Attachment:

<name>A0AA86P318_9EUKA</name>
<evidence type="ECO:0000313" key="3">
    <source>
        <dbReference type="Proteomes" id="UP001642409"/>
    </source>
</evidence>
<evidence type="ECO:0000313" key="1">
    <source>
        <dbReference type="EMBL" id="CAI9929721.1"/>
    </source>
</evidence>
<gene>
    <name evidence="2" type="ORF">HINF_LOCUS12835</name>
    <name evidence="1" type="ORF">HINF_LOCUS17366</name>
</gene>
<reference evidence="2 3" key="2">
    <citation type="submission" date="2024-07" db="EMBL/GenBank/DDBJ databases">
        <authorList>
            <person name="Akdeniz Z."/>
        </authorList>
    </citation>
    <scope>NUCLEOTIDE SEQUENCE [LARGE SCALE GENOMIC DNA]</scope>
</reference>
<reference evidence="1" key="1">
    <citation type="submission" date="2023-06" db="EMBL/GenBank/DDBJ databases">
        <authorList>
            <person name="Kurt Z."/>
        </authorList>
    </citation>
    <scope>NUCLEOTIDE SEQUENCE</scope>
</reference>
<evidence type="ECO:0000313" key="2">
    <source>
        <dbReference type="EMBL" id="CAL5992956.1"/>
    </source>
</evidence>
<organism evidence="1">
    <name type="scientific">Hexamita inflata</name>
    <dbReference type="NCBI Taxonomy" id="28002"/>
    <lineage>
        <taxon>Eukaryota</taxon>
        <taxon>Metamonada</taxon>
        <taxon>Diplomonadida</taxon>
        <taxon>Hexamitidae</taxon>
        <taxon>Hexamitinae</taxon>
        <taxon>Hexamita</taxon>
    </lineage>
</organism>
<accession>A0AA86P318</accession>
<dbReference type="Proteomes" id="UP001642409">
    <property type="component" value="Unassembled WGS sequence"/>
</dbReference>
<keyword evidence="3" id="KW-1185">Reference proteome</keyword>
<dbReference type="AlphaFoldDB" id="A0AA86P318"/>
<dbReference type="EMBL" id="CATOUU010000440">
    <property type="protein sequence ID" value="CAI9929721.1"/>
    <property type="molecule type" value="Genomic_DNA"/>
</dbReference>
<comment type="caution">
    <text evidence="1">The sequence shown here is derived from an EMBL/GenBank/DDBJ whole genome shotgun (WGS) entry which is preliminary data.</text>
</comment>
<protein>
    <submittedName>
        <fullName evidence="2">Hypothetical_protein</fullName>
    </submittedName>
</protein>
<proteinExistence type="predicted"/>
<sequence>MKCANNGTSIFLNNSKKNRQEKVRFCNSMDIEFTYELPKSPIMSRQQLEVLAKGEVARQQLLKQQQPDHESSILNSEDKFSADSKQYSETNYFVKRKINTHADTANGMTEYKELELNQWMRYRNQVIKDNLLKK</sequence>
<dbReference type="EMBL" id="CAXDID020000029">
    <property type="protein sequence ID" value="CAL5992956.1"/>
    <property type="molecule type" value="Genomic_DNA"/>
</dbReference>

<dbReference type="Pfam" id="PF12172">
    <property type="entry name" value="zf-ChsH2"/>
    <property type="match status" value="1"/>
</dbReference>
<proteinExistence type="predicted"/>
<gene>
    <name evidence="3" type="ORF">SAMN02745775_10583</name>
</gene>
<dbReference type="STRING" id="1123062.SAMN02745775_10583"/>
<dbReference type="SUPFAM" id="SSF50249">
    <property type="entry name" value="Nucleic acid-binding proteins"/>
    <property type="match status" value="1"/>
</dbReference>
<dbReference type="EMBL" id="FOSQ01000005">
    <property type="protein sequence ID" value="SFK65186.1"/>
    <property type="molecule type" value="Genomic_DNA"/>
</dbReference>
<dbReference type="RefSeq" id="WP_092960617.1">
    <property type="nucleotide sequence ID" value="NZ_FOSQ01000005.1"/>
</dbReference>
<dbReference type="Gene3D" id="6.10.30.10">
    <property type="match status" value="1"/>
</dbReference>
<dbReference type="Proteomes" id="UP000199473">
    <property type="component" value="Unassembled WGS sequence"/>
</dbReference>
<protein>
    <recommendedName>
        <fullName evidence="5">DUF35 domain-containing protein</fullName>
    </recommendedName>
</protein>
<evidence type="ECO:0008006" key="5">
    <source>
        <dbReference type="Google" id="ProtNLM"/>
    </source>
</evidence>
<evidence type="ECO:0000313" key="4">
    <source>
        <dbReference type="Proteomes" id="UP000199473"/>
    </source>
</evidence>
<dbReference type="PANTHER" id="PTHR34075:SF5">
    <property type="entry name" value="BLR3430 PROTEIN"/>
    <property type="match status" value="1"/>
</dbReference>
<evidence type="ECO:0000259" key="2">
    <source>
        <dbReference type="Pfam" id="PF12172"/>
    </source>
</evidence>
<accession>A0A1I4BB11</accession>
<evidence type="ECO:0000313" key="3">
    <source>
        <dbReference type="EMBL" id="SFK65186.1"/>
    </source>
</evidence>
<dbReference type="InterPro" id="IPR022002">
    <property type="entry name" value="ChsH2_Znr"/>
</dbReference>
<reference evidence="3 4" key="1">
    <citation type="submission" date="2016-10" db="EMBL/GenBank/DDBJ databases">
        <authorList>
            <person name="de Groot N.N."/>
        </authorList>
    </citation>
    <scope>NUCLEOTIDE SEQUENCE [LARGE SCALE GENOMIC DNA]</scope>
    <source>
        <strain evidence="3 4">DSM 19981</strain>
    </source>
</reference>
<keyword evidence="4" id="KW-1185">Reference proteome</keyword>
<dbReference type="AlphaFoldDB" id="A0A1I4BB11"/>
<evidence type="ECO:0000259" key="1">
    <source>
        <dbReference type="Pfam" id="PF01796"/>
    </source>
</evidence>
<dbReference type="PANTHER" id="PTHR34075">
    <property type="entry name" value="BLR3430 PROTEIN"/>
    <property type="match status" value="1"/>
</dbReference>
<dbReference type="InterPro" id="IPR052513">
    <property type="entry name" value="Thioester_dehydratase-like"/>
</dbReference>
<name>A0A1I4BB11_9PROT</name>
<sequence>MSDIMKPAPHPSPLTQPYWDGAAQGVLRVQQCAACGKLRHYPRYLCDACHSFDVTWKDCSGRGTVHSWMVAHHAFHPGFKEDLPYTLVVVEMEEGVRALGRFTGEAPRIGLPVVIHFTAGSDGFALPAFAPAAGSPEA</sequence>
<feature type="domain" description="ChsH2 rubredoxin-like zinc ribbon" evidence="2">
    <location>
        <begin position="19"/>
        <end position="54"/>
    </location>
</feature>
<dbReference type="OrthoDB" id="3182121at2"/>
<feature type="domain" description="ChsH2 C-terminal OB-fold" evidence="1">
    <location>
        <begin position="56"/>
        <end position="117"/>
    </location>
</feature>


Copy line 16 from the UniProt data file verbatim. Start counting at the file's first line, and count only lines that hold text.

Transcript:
<reference evidence="2 3" key="2">